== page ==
Common Core bill passed; heads to Pence

If Gov. Mike Pence signs off, Indiana is poised to officially junk Common Core academic standards despite last minute drama when the bill’s author removed his name and voted no.

The Indiana Senate today voted 35-13 to concur with the House version of a bill that voids Common Core standards by July 1. Senate Bill 91 now only needs Pence’s signature to become law. Pence has expressed support for Indiana-created standards.

The bill’s original author, Sen. Scott Schneider, R-Indianapolis, said he objected to language in the bill referencing Indiana’s agreement with the U.S. Department of Education releasing the state from some of the sanctions of the federal No Child Left Behind law. That waiver required Indiana to adopt “college and career ready” standards. It did not require Common Core but Indiana, at the time, said it would use Common Core.

Schneider said he opposed the federal education department’s practice of requiring states to change education policy to receive waivers or qualify for grants. Indiana would be better off to decline federal grants than agree to change its education system, he said.

“In order to get substantial amounts of federal dollars states have to adopt college and career ready standards or Common Core,” Schneider said.

Schneider said he objected to the federal government “directing us into adopting policies on a statewide level or we don’t get the money,” he said.

The bill’s only reference to the federal government is a section that permits the Indiana State Board of Education to renew its NCLB wavier.

“I think that’s unnecessary in this bill,” Schneider said.

Indiana’s 2010 adoption of Common Core put it among 45 other states that did so with the goal of assuring that high school students across the nation graduated high school prepared for college or careers. But in 2013, the legislature approved a bill to “pause” implementation of Common Core to allow time for a new review of the standards and a new vote of the Indiana State Board of Education by July 1, 2014.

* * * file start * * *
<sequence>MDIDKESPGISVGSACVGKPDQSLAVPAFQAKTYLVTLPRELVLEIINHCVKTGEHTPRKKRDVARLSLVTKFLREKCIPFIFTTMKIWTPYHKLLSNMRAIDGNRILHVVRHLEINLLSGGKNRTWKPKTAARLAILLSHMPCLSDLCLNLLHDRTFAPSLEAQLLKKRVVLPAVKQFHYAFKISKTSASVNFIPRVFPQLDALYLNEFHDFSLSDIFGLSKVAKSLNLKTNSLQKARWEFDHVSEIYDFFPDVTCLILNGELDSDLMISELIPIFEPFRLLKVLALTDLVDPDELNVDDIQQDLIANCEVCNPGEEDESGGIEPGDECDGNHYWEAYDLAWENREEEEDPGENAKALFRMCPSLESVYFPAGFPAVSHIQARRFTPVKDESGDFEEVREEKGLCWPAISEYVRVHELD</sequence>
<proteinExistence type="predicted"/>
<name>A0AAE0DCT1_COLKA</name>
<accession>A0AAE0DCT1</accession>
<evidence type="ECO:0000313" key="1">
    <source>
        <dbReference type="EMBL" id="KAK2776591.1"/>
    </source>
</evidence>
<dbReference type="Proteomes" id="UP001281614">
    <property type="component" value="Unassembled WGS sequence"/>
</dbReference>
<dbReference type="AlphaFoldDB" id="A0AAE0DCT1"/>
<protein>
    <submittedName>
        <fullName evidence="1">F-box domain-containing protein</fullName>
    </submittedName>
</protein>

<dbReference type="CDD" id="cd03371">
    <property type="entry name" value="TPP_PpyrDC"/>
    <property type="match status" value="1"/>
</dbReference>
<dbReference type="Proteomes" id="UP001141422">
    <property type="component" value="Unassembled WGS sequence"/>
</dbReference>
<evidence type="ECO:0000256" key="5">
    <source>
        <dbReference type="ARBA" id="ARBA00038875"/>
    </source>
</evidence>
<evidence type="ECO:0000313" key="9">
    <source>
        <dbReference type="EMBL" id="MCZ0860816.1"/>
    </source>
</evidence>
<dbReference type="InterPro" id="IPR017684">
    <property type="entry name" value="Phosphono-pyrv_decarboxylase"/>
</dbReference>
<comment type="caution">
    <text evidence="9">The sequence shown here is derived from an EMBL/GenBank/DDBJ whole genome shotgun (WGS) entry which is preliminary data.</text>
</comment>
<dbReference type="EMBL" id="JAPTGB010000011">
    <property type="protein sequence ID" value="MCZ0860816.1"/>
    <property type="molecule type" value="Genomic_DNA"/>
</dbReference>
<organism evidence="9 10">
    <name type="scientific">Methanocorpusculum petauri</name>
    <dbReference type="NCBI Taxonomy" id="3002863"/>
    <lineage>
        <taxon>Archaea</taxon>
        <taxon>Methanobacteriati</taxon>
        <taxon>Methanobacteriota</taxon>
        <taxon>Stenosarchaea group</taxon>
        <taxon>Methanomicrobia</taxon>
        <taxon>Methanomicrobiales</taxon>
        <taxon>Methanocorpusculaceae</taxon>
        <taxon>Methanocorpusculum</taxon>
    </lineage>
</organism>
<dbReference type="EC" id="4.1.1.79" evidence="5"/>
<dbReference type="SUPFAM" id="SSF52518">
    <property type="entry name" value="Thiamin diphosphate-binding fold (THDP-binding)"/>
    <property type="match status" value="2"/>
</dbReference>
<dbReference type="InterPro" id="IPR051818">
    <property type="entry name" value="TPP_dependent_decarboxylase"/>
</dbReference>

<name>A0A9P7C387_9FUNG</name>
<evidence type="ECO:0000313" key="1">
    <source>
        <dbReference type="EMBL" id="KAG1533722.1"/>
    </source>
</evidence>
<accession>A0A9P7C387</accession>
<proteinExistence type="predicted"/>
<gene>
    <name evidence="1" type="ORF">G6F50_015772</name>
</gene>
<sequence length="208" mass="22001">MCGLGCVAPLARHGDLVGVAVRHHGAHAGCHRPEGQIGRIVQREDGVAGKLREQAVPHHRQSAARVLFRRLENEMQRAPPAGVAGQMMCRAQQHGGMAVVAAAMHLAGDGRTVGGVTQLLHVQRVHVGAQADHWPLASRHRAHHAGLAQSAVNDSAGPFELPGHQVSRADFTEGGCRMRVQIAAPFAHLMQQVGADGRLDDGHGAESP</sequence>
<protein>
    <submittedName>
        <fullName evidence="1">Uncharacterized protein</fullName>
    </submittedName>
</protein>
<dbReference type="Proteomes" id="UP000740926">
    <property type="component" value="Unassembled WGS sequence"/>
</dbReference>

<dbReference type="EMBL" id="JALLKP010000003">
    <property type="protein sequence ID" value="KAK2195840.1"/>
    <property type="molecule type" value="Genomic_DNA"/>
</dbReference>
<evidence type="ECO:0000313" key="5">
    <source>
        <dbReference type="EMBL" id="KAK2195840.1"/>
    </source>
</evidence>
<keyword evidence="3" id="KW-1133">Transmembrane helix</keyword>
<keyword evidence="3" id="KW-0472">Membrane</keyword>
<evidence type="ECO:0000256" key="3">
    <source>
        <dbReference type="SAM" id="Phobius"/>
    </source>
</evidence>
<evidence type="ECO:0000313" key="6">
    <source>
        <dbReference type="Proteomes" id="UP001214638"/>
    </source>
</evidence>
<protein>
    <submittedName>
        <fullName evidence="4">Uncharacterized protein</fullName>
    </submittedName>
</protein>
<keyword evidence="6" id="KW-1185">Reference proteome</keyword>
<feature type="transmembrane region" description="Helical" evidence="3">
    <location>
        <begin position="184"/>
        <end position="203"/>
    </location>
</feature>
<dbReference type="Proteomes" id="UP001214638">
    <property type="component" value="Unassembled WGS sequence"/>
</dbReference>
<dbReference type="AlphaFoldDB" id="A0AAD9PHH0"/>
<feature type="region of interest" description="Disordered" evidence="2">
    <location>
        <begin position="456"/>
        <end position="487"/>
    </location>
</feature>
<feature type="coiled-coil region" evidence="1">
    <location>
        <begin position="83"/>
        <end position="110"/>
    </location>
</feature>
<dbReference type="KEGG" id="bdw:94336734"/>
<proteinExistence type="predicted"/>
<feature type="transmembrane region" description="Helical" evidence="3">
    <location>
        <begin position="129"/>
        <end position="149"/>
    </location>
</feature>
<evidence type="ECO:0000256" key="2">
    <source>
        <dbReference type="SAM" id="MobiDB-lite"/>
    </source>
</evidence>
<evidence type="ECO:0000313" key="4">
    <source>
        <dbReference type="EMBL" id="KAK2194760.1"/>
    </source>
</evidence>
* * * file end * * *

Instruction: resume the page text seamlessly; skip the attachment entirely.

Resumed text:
The standards were promoted in Indiana and nationally by former Gov. Mitch Daniels and Tony Bennett, who was state superintendent at the time.

Opposition grew beginning in late 2012. Conservatives, worried that the Common Core ceded too much authority over what Indiana students learn to the federal government, led the charge against it. The U.S. Department of Education under President Obama has endorsed Common Core and sought to persuade states to adopt the standards. Some liberals also raised concerns that Common Core represented a deeper commitment to standardized testing, which they opposed.

Schneider said the more he learned about Common Core, the more troubled he was.

“Back in 2012 not many of us knew what Common Core was,” he said. “We were able to expose Common Core and some of the main issues and problems.”

Schneider also issued a warning that Indiana’s new standards should not closely resemble Common Core.

“I was reassured on numerous occasions to trust the process,” he said. “But I will say this. If what comes out at end of the process remains Common Core under a different guise or a different name, in my opinion, that will be a monumental violation of the public trust.”

The standards review process over the last few months evolved into an effort to set new, Indiana-specific academic standards to replace Common Core.

The draft standards were released last month and public hearings were held in Indianapolis, Plymouth and Sellersburg. Today is the deadline for public comment on the proposed new standards.

The fast-moving timeline to new standards has already slowed, as state officials said last week the standards would not be ready for an April 9 state board vote as had been planned.

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